For a great description of the Saturday, read Pete's blog of Saturday's 50 miler.
For lots of photos, see my photo album.
During Saturday's 50 miles on the Ice Age Trail, I stuggled from mile 18 to 35 with a sour stomach and weak legs. Since Leadville, I'd run about a total of 10 miles. During this time, Mitch, with years of experience, did something brilliant. He would fall back and have me lead the train. As he put it, my pride made me run faster and stronger.
We all were impressed with Erik. He's a 17 year old young man, brother of my daughter's friend from church. He had hiked nearly 150 miles of the Superior Trail in September, most of those miles were solo. When I asked him to join us, it seemed like he might be able to keep up, especially if we walked a lot. Erik not only kept up, but was always either right behind Mitch or Molly. I don't think Erik was too fond of the walking. I think he could have run the entire distance.
As we sat ieating protein n a bar in Luck, WI, I settled on the advice of those around the table that I should get a little sleep before heading out again. I was tired, sore and a little more beat up than I had hoped to be at 50 miles.
Mitch drove Eli and me home; I tried to sleep. Once home, I simply went into list-check-off mode for an hour, assembling and sorting supplies for the next section. I need to carry supplies for the night run as well as supplies for the marathon. To bed at midnight. Awake in bed until 1am. Some sleep from 1-2:30. Up. Dress. Eat Life cereal. Out the door. Park the car. Start running at 3:30.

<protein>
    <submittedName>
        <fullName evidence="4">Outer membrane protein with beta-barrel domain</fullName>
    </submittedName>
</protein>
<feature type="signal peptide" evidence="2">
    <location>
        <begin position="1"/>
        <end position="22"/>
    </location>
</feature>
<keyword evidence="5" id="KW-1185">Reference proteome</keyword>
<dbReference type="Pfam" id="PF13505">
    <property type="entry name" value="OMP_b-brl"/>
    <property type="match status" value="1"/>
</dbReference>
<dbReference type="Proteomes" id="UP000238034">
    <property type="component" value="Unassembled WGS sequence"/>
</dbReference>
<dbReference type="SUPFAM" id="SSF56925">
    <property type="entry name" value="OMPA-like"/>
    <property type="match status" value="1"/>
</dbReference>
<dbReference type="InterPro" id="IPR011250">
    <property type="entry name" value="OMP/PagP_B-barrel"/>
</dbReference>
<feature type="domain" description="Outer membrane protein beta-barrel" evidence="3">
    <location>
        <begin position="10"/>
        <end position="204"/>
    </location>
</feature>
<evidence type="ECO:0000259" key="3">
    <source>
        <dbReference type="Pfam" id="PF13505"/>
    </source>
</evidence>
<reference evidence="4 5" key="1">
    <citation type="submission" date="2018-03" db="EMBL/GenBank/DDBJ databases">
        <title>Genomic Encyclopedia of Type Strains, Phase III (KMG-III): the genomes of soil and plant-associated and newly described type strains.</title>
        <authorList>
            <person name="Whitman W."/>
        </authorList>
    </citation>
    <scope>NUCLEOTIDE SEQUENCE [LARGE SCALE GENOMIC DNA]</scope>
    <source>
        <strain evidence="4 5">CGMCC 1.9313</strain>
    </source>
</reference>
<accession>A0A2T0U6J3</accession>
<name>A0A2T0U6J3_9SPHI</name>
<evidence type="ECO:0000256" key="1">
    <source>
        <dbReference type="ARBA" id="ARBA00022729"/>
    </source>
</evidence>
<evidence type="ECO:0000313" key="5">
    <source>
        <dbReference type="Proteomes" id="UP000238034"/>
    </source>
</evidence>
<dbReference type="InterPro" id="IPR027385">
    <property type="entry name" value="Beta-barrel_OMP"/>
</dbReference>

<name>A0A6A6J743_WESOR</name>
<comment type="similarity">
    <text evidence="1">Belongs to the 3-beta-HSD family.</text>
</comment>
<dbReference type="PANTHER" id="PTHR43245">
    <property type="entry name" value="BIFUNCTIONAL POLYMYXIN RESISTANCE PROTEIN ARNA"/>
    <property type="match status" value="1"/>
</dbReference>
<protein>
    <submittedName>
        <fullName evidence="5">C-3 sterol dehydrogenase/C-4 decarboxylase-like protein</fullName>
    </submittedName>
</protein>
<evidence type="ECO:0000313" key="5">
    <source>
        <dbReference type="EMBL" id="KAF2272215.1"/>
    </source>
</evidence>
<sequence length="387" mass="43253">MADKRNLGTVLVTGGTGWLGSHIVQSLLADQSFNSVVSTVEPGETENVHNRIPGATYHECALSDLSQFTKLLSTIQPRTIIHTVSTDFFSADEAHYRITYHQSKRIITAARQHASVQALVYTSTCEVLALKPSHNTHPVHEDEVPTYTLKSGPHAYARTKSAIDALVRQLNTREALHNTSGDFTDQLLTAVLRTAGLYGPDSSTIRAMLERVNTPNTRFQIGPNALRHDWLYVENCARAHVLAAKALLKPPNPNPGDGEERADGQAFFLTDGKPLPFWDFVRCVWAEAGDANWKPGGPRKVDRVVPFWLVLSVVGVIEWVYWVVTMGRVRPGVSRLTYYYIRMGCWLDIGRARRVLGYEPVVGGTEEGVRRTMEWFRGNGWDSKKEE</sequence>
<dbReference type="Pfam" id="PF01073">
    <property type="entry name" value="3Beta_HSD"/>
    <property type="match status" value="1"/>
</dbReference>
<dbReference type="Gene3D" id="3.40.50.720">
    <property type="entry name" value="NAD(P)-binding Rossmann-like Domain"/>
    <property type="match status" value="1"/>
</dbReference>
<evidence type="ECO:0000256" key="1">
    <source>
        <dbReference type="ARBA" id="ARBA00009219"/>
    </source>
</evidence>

I began with a headlamp, but the trail was smooth and I figured that if someone were to attempt to "jump" me, I'd be more difficult to find without a headlamp on. It was beautiful to run with no lighting. Under Highway 36, under 694, into North Saint Paul.
The lights from houses and buildings were a comfort. Especially as I neared the Lake Phalen area where several runners have recently been attacked.
2 minutes of running, 2 of walking - for 3 hours. This gave me 6 miles every hour. A great strategy as I worried about reaching the early morning shuttle bus to the marathon start.
The bridge crossing Highway 35E was glorious as the downtown buildings were lit up and cars passed underneath. It also meant that the state capitol was only 2 miles away. Past the capitol, and crews setting up the marathon finish area.
A fast, prideful, finish run to the Kelley Inn. 13.8 miles. The total mileage by 6:15am was now 63 miles. Hot water from the bathroom tap to mix with my dehydrated chicken noodle soup mix. Stand in line for the bus. 30 minute bus ride to the metrodome. Chicken soup mix tasted terrible.
At the metrodome, I was met by Helen Lavin and friend Val. Helen had prepared peanut butter sandwiches and a Coke for me. Val brought along a bog of food that could have fed an army. It was so nice to meet them and talk with them both. I think the friendly conversation did me more good than all the food.
I started the marathon in corral 1 but the folks in corral 2 (having started 90 seconds later) passed me before I had even reached the first mile. I stuck to my 2 minute on/off strategy for the first hour. Then, it started to rain and get cold. I was not moving very fast so I got very cold.
At mile 8, I borrowed a spectator's phone, called Marth and asked her to come pick me up. While she had her phone on her, she had set it to flight mode and she didn't get any of my subsequent 6 calls until after church. It was probably best this way. I kept going. Some people gave me a slice of pizza and a large cup of coffee. I'd never run a marathon with a cup of coffee in hand.
At mile 9, the sag wagon caught me and a nice lady from Texas. She was tapering for the Marine Marathon the next weekend. Either get on the bus and drop out or stay ahead of it. I played cat and mouse with the bus until mile 13.1. Having run 76 miles by 11am, I stopped. 76 miles in 19 hours.